Tutu breaks down over apartheid victims tales

ARCHBISHOP Desmond Tutu broke down in tears during yesterday's harrowing session of South Africa's Truth and Reconciliation Commission…

ARCHBISHOP Desmond Tutu broke down in tears during yesterday's harrowing session of South Africa's Truth and Reconciliation Commission. The hearings, at which distressing personal experiences of death and torture under the previous apartheid regime were recounted, was held up while the chairman put his head on his desk and sobbed.

"I thought I was tough," Dr Tutu told journalists after the commission adjourned in this Eastern Cape province port. "I thought I was going to survive, today . . . I keep on thinking whether I am the right person ford the truth commission."

During the morning session, the atmosphere in East London's city hall had become charged with emotion as relatives of the so called Craddock Four recounted the events surrounding the abduction and murder of four leading black civil rights activists in the Eastern Cape in 1985.

Dr Tutu had to adjourn for 15 minutes when Mrs Nomonde Calata, widow of a slain teacher and activist, Fort Calata, broke down uncontrollably during her testimony. Later in the day it was Archbishop Tutu's turn to break down in tears, moved by the harrowing testimony of Mr Singqokwana Malgas, an elderly former ANC guerrilla crippled by police torture. Even in the press seats there were people crying.


Dr Tutu has always viewed the commission in almost sacramental terms. In the morning, after Mrs Calata recovered he resumed the proceedings by leading the mainly black crowd in a haunting African hymn.

"What have we done?" the translator repeated in English over the headphones provided to the press. "What have we done. .. What have we done... Then he too was singing.

Mrs Calata had described how her husband had become involved in the first rent strike in the Eastern Cape, led by his friend Matthew Goniwe, and how the first school boycott in the area began when Mr Goniwe was sacked from his teachers's post by the government. She recounted how her husband and friends in the Craddock Residents Association had been subjected to police harassment, raids, detention and assault, until one day in June, 1985 they set out for Port Elizabeth and failed to return.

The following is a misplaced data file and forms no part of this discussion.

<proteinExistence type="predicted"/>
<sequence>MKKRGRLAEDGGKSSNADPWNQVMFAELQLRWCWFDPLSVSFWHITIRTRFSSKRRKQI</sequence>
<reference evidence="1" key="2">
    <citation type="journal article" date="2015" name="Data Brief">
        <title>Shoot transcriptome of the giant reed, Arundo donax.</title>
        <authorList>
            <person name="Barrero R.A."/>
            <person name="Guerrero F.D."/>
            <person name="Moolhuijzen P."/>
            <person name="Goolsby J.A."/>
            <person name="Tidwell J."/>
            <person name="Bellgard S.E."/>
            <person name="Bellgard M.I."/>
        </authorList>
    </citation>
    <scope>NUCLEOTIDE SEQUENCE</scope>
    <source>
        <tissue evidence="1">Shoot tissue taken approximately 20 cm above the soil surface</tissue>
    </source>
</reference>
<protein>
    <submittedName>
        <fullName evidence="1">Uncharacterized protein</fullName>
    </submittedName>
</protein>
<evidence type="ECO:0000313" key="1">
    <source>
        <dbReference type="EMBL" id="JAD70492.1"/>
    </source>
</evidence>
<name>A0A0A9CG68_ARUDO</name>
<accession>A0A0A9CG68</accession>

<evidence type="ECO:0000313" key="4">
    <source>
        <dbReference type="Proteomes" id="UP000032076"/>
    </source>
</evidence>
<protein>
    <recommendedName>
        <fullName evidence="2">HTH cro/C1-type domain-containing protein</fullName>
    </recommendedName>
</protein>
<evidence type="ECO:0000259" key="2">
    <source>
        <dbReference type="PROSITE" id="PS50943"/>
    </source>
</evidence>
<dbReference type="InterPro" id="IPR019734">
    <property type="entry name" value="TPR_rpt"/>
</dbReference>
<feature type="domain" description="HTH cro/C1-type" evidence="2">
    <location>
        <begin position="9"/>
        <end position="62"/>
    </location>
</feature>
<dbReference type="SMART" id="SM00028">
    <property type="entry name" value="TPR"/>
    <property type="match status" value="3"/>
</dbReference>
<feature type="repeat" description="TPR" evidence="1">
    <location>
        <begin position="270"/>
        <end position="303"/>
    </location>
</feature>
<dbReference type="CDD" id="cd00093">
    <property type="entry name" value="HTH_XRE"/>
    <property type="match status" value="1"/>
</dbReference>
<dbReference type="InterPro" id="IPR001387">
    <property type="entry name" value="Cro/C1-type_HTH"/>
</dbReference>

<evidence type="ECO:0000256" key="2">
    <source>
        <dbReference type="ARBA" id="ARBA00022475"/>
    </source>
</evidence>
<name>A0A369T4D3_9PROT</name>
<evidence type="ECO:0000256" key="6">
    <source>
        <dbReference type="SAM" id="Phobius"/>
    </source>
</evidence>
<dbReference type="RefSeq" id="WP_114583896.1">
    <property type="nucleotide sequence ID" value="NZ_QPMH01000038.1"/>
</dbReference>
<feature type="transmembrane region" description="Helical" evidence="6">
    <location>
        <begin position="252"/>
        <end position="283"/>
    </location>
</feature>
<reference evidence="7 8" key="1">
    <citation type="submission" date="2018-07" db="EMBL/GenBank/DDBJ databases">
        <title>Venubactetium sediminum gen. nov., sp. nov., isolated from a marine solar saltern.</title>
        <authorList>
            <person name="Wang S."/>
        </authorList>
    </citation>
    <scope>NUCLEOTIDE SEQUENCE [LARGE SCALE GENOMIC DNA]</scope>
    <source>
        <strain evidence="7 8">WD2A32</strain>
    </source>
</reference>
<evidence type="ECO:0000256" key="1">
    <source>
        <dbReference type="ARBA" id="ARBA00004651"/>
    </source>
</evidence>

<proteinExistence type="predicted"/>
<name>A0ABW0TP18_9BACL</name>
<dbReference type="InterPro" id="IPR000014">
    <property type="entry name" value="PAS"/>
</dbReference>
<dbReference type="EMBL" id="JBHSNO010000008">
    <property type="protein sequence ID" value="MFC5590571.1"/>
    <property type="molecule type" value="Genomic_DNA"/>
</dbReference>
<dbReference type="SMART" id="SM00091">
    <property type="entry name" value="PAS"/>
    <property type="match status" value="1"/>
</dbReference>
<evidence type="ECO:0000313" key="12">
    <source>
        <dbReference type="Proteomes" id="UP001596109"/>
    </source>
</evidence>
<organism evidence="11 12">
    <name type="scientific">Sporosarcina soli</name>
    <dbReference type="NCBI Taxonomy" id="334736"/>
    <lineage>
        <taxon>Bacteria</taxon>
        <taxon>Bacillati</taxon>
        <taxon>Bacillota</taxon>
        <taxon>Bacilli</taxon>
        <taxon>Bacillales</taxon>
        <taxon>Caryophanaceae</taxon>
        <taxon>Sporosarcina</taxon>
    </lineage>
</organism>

The next day a picture of husband's car appeared in local paper, and some friends arrived to look after her. It was this point that she broke down.

Later she described how husband had been tortured mutilated before he died, how the police had tried to evict her from her house a few days after the funeral, after she just given birth to her last by Caesarean section. A news paper later published a leaked letter in which senior members of the security forces ordered the deaths of the Craddock activists. The Craddock Four episode caused great outrage and led directly to the final phase of the struggle against apartheid.

Mrs Calata was followed by her friends and fellow widows, Mrs Sindiswe Mkhonto and Mrs Nombwyselo Mhlawuli, and by Mrs Mhlawuli's 19 year old daughter, Babalwa. Like her, they spoke with great dignity of their grief at the loss and their struggle to provide for children without a father's help. They wanted to know who was responsible, they said, and perhaps a little help with their children's education. Mrs Nyameka Goniwe, wife of the Craddock leader, Mr Matthew Goniwe, chose to defer her, evidence until today.

Having been moved to tears by Babalwa Mhlawuli's testimony, Archbishop Tutu broke down completely as he listened to Mr Malgas, the wheelchair bound victim of 30 years of imprisonment, harassment torture.

He said. The testimony was powerful on both days but maybe today it all came too much at the same time and it was very intense. ,